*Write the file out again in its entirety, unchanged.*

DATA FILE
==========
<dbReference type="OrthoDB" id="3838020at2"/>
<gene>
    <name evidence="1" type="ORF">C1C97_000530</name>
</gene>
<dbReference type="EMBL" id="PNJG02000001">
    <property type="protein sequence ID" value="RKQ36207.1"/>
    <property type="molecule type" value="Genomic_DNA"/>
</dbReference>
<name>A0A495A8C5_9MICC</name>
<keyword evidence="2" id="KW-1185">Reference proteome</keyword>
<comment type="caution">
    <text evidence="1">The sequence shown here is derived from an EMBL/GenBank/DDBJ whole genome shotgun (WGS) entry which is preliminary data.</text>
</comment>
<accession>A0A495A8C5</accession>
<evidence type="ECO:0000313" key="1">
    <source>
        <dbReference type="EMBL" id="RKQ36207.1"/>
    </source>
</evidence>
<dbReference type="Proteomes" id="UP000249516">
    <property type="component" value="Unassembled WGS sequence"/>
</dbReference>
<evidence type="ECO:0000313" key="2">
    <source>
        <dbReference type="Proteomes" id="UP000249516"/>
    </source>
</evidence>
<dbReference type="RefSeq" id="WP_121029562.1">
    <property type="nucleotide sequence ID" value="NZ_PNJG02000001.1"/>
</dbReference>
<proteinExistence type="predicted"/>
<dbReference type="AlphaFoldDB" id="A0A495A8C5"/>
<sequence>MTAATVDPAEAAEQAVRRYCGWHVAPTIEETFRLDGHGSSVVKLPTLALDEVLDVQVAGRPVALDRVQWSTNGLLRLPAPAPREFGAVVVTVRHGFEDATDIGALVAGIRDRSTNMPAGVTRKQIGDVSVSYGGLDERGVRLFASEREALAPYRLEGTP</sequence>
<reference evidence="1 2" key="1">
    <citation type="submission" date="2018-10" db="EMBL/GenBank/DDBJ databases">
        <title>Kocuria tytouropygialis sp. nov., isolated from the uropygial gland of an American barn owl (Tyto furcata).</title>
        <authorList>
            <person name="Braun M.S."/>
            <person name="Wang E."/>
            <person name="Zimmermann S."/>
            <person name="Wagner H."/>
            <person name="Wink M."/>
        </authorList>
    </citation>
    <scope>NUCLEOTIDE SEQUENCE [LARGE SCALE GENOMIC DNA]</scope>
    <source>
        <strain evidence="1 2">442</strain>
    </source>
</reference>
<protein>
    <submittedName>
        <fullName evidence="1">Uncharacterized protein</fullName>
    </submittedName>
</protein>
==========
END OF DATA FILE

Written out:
<dbReference type="OrthoDB" id="3838020at2"/>
<gene>
    <name evidence="1" type="ORF">C1C97_000530</name>
</gene>
<dbReference type="EMBL" id="PNJG02000001">
    <property type="protein sequence ID" value="RKQ36207.1"/>
    <property type="molecule type" value="Genomic_DNA"/>
</dbReference>
<name>A0A495A8C5_9MICC</name>
<keyword evidence="2" id="KW-1185">Reference proteome</keyword>
<comment type="caution">
    <text evidence="1">The sequence shown here is derived from an EMBL/GenBank/DDBJ whole genome shotgun (WGS) entry which is preliminary data.</text>
</comment>
<accession>A0A495A8C5</accession>
<evidence type="ECO:0000313" key="1">
    <source>
        <dbReference type="EMBL" id="RKQ36207.1"/>
    </source>
</evidence>
<dbReference type="Proteomes" id="UP000249516">
    <property type="component" value="Unassembled WGS sequence"/>
</dbReference>
<evidence type="ECO:0000313" key="2">
    <source>
        <dbReference type="Proteomes" id="UP000249516"/>
    </source>
</evidence>
<dbReference type="RefSeq" id="WP_121029562.1">
    <property type="nucleotide sequence ID" value="NZ_PNJG02000001.1"/>
</dbReference>
<proteinExistence type="predicted"/>
<dbReference type="AlphaFoldDB" id="A0A495A8C5"/>
<sequence>MTAATVDPAEAAEQAVRRYCGWHVAPTIEETFRLDGHGSSVVKLPTLALDEVLDVQVAGRPVALDRVQWSTNGLLRLPAPAPREFGAVVVTVRHGFEDATDIGALVAGIRDRSTNMPAGVTRKQIGDVSVSYGGLDERGVRLFASEREALAPYRLEGTP</sequence>
<reference evidence="1 2" key="1">
    <citation type="submission" date="2018-10" db="EMBL/GenBank/DDBJ databases">
        <title>Kocuria tytouropygialis sp. nov., isolated from the uropygial gland of an American barn owl (Tyto furcata).</title>
        <authorList>
            <person name="Braun M.S."/>
            <person name="Wang E."/>
            <person name="Zimmermann S."/>
            <person name="Wagner H."/>
            <person name="Wink M."/>
        </authorList>
    </citation>
    <scope>NUCLEOTIDE SEQUENCE [LARGE SCALE GENOMIC DNA]</scope>
    <source>
        <strain evidence="1 2">442</strain>
    </source>
</reference>
<protein>
    <submittedName>
        <fullName evidence="1">Uncharacterized protein</fullName>
    </submittedName>
</protein>